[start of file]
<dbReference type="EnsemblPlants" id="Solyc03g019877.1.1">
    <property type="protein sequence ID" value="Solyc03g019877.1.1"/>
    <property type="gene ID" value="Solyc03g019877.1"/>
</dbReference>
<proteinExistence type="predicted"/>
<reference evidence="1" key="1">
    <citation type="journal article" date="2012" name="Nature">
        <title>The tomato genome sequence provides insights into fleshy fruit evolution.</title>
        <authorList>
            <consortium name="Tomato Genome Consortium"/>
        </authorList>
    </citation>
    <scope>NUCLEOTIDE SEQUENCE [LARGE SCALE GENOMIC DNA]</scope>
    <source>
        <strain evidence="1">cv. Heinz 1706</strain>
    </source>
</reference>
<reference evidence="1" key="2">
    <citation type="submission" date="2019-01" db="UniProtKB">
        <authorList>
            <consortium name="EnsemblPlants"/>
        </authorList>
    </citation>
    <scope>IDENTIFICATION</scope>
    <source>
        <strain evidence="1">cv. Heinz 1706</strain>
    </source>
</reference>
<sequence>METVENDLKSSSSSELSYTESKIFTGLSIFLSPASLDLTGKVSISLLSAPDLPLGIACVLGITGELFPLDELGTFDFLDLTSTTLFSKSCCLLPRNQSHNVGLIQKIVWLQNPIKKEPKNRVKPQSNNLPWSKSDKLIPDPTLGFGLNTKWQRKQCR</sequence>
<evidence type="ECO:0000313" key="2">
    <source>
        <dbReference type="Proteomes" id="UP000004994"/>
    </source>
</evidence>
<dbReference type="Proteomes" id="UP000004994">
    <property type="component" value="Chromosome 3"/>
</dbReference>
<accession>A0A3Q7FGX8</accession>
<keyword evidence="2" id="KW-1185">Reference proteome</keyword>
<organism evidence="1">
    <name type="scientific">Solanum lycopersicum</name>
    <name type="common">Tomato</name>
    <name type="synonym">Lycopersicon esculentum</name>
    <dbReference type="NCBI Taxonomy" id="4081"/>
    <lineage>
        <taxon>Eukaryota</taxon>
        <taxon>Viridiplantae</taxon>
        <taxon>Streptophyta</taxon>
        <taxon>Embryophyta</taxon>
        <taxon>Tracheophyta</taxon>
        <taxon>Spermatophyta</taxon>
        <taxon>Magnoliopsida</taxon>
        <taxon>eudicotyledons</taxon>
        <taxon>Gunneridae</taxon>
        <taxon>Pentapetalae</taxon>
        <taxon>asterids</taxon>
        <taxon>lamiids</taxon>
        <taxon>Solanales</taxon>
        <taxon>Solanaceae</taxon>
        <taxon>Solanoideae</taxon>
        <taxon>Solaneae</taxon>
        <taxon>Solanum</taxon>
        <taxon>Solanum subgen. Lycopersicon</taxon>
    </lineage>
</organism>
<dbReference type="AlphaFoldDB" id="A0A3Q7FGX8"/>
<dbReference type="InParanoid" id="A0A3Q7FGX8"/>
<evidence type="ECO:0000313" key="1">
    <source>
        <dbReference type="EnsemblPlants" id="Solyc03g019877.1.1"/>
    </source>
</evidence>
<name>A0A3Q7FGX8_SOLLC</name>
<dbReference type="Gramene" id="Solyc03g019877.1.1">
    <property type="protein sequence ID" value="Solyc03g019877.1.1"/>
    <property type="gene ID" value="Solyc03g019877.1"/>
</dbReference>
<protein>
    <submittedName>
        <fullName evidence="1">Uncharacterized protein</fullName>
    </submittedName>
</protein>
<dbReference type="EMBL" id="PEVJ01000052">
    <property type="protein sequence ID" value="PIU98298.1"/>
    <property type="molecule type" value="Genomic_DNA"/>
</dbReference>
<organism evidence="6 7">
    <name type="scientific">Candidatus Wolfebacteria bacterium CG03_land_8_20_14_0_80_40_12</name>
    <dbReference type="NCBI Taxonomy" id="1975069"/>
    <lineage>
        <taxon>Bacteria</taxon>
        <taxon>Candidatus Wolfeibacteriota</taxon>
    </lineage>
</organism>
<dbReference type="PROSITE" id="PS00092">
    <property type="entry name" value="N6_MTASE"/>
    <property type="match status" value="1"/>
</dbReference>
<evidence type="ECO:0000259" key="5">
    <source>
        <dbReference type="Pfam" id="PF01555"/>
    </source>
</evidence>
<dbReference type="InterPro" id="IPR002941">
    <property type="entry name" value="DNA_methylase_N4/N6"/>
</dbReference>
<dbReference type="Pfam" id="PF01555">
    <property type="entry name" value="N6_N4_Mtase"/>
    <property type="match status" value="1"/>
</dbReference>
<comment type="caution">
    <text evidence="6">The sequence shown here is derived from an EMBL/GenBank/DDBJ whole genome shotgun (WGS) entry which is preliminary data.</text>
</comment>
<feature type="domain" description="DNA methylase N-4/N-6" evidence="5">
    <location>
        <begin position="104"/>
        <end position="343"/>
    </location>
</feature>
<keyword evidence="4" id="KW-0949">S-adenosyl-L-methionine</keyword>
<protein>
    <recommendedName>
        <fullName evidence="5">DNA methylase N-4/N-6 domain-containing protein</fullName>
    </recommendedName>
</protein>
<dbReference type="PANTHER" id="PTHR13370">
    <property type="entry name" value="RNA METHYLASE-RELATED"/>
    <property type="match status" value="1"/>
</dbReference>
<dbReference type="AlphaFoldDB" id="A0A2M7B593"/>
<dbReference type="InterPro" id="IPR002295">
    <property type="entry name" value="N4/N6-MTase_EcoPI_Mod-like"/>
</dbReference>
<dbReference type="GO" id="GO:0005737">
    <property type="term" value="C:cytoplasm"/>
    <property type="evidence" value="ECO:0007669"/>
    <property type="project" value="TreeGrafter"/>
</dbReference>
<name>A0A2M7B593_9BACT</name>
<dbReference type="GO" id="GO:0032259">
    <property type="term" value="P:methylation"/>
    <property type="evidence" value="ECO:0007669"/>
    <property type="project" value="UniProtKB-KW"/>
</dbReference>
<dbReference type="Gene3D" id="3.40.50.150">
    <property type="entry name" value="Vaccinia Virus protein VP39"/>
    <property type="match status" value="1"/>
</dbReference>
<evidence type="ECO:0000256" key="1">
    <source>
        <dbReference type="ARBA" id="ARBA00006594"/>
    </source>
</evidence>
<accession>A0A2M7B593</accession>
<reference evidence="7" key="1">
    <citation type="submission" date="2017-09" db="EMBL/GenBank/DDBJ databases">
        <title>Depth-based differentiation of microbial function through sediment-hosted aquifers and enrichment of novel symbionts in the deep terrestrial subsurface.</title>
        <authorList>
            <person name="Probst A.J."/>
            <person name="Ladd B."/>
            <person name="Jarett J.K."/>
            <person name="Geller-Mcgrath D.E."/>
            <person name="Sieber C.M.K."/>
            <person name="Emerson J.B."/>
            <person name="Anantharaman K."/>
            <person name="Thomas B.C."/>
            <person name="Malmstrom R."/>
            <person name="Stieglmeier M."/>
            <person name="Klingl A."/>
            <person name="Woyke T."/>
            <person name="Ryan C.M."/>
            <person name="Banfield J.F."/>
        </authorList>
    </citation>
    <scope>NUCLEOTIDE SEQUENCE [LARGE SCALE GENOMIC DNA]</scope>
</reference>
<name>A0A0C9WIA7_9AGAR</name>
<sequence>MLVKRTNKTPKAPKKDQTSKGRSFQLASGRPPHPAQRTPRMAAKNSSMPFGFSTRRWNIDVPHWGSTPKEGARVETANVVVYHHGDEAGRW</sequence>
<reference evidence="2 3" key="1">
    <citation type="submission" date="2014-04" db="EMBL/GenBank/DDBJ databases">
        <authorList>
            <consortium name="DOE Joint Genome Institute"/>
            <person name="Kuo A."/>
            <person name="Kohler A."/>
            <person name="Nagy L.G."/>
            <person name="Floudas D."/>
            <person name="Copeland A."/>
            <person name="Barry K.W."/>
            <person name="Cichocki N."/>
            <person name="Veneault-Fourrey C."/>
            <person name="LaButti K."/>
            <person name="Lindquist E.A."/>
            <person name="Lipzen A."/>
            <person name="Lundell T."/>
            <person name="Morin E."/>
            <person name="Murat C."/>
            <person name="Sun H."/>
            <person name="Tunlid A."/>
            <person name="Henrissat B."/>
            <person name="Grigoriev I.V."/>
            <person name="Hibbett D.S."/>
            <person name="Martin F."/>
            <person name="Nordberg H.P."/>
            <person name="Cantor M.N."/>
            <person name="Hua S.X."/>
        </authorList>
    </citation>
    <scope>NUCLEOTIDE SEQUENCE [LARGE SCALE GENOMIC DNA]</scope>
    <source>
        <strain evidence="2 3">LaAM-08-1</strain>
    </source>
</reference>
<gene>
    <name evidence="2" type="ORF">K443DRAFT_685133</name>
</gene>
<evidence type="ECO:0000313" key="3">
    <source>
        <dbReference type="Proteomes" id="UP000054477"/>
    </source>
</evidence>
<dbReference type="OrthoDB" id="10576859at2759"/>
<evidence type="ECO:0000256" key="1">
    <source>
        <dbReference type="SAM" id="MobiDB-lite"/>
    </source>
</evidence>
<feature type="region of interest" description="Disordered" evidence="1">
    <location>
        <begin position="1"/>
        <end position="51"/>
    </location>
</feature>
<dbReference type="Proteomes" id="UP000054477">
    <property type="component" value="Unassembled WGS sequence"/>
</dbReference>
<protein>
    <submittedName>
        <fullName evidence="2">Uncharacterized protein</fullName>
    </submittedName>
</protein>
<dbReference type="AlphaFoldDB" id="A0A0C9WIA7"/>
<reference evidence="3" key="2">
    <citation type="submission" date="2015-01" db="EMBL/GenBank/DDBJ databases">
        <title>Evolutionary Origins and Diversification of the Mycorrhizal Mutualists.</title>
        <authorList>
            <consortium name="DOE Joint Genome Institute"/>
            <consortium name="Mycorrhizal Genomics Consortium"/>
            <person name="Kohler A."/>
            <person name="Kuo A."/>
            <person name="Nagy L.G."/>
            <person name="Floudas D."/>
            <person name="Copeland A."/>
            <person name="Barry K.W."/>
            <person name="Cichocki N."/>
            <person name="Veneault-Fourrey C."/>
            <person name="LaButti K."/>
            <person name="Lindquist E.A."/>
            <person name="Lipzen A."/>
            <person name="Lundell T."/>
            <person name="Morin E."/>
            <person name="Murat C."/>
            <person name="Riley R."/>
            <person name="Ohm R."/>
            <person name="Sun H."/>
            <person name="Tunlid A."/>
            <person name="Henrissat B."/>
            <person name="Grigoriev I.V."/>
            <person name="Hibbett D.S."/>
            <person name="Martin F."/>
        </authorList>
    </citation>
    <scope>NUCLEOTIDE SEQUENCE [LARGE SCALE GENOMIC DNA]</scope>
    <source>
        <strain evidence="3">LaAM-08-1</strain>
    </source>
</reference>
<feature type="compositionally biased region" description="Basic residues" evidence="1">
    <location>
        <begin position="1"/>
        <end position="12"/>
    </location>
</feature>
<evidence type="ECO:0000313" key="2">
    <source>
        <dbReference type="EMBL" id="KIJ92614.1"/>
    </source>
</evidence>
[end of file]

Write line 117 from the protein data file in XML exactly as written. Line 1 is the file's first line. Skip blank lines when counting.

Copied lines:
        <end position="343"/>